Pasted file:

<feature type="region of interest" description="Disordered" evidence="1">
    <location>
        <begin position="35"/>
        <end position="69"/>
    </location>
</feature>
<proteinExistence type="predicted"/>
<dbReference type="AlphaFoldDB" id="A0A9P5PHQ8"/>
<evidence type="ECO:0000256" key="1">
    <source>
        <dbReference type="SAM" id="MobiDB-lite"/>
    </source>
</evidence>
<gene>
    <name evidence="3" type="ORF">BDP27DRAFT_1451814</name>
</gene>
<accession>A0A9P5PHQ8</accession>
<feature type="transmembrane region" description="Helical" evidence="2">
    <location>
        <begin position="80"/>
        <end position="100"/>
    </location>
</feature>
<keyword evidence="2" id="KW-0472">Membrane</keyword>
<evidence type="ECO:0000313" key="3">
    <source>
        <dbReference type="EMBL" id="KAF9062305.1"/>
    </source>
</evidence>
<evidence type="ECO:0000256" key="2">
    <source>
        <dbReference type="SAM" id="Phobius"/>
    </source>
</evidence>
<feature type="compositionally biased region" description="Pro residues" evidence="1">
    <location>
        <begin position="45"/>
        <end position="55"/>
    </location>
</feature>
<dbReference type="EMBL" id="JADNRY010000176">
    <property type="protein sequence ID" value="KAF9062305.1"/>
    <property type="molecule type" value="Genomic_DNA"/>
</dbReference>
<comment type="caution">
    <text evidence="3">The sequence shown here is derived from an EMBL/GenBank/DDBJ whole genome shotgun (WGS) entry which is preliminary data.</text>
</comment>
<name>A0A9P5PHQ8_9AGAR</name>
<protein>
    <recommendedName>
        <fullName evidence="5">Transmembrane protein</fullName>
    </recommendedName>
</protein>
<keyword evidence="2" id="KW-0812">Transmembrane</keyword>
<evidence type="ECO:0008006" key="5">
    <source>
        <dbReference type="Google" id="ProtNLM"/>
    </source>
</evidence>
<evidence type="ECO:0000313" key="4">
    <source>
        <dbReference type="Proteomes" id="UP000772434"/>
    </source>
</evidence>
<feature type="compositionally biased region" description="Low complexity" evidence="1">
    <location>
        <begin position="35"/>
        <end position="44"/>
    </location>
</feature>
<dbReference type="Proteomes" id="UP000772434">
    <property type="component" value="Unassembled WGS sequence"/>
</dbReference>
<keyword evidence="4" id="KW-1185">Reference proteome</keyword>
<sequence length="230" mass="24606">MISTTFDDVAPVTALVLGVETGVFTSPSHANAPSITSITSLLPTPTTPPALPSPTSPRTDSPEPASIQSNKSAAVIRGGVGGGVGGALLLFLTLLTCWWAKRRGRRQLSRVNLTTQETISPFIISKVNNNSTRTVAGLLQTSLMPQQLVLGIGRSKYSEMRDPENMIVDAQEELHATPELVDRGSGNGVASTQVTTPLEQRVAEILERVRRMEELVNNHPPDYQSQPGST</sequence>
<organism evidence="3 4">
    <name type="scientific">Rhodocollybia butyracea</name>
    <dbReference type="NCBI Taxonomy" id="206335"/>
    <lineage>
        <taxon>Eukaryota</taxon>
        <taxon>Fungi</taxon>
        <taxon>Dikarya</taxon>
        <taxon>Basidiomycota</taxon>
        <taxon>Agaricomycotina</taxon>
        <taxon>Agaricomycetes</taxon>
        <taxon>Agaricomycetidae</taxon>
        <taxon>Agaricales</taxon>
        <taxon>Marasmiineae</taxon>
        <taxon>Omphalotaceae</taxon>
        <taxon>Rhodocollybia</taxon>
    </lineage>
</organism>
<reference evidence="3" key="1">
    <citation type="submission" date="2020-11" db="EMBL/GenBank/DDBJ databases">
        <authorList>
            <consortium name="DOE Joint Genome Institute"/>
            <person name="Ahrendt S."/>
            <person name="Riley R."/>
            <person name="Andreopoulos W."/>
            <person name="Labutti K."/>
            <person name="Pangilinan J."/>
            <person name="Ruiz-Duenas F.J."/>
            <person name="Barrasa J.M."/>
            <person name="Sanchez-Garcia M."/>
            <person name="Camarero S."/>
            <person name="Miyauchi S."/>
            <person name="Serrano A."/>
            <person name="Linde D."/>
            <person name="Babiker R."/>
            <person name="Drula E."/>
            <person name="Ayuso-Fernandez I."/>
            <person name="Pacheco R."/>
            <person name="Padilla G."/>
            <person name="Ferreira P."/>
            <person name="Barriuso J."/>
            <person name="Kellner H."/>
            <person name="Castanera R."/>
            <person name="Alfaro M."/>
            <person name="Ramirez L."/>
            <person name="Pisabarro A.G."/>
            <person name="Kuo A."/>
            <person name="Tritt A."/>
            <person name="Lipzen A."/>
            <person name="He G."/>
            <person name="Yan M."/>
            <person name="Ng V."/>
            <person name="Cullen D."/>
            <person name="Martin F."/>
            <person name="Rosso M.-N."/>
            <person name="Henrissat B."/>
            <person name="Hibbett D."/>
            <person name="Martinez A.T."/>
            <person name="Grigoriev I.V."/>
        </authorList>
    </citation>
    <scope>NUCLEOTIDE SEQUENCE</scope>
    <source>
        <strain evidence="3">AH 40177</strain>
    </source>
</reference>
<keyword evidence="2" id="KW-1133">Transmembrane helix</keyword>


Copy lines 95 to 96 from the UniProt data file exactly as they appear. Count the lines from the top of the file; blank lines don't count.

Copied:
        <authorList>
            <consortium name="DOE Joint Genome Institute"/>